Getting Involved

In the above video Dr. Follows discusses the current financial climate and the arrival of expensive long term novel therapies to treat CLL is causing much debate about what government can afford.  What can we do to make sure treatments that CLL patients need are available?  “What is cost effective use of NHS money to treat disease”? 

We CLL Patients will need to become more organised to pressure government together especially when there is so much competition for treatment of other conditions.Can patients band together so their needs are heard and understood? CLL Support Association and UK CLL Forum are bringing patients and clinicians together.

In the above video from the CLLSA UK Patient Meeting in Cambridge, 21st June, 2014, Patient Advocate Andrew Schorr chairs a panel of UK patient advocates in a discussion of the important roles that advocacy can play in living with and raising awareness of less understood diseases such as CLL. From small 'a' to large 'A', the panel traces the impact of advocacy from the personal to the political and the local to the global.

Kath Parson from OPAAL (Older People's Advocacy Alliance), adds her professional perspective to the experiences of CLL patient advocates Julia Kennedy and Tricia Gardom. Andrew, Julia and Tricia share their experiences in the transformation from patient to advocate and discuss what motivated them.

The panel concludes that advocacy works at a number of levels, beginning with the immense day to day benefits that sharing experiences with other patients in support groups brings to those living with CLL. From the positive impacts on the sense of isolation, fear and powerlessness that often accompanies diagnosis, grow more strategic advocacy campaigns such as lobbying for improved access to costly transformational therapies among the CLL community. Finally, the panel considers the potential benefits to the patient and clinical communities of collective individual experience on-line providing a global insight into living with CLL. All agreed that, whilst face to face support was important, staying connected online was an increasingly effective source of networked empowerment.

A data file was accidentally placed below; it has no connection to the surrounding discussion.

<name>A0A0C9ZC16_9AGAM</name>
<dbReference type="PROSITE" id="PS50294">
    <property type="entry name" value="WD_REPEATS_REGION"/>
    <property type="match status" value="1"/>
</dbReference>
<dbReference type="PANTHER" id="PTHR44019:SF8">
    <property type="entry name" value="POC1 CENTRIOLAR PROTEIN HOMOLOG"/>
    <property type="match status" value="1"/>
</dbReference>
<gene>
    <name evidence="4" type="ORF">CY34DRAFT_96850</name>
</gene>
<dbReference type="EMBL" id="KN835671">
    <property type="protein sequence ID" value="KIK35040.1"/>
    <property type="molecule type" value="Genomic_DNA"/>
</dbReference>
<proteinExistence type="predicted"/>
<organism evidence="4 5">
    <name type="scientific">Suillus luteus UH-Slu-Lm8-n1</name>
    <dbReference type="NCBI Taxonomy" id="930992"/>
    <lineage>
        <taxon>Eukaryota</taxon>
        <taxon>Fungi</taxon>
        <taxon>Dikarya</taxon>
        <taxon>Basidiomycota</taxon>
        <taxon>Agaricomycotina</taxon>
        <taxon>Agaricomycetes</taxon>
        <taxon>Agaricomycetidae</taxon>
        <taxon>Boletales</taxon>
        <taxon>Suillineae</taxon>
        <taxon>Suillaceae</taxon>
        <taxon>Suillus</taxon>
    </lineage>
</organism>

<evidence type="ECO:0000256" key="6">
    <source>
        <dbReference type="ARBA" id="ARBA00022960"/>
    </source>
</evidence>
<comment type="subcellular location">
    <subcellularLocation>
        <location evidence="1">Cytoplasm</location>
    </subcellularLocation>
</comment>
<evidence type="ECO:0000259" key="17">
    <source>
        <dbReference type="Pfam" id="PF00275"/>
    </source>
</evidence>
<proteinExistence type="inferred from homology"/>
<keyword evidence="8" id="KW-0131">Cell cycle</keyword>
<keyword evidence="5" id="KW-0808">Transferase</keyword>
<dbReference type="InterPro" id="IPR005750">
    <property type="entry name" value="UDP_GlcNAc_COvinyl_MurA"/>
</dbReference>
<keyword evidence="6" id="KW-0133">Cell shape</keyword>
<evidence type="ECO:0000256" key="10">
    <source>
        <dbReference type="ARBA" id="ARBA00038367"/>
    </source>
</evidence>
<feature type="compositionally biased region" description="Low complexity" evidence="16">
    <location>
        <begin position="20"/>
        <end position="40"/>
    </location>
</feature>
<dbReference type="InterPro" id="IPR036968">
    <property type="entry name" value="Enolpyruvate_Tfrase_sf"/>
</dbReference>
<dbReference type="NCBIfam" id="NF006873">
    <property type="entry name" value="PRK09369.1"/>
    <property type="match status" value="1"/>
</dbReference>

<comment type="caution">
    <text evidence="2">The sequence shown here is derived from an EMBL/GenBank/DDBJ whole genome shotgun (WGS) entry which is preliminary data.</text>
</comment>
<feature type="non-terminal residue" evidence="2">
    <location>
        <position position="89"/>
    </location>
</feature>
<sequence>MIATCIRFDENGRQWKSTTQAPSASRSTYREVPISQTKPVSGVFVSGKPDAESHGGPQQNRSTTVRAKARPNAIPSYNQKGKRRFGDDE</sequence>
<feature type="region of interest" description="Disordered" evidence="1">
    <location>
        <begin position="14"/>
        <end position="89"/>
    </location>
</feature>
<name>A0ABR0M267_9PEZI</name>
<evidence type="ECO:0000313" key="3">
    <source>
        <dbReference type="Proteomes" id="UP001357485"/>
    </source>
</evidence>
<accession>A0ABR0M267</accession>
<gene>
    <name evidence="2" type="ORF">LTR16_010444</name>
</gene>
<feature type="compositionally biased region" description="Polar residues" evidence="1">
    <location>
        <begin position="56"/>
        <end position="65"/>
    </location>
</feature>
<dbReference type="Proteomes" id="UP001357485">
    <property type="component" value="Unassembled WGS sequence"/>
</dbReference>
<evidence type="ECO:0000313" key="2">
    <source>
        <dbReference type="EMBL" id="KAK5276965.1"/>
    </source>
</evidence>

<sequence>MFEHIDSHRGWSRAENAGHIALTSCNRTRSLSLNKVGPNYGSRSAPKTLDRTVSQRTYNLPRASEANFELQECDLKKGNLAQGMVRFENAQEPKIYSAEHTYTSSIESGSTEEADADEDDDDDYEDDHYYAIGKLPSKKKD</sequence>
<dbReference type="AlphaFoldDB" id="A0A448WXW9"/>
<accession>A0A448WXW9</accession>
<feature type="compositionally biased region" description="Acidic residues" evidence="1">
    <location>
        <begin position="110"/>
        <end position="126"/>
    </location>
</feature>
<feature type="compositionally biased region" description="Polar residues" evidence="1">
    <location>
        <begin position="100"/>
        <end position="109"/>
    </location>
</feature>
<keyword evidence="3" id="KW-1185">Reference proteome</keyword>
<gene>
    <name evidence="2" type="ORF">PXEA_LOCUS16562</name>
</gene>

The panel strongly encouraged as many people living with CLL as possible to improve outcomes and raise awareness of the disease by getting involved in advocating for themselves and others


In the below video Julia's Story: From CLL Diagnosis To A Doctorate Study Of How CLL People Use The Internet.

Julia shares with us: her experience of CLL diagnosis, first questions, the general doctor's knowledge, how being selective when sourcing information is important, Julia discusses the importance of relationships and working together with her doctors, and following what's happening in the community. How this all lead to Julia's interest into how people use on-line communities and information resources to support and inform each other, that not all have access, are able or confident using the internet and there is a large older group of CLL patients we don't know much about.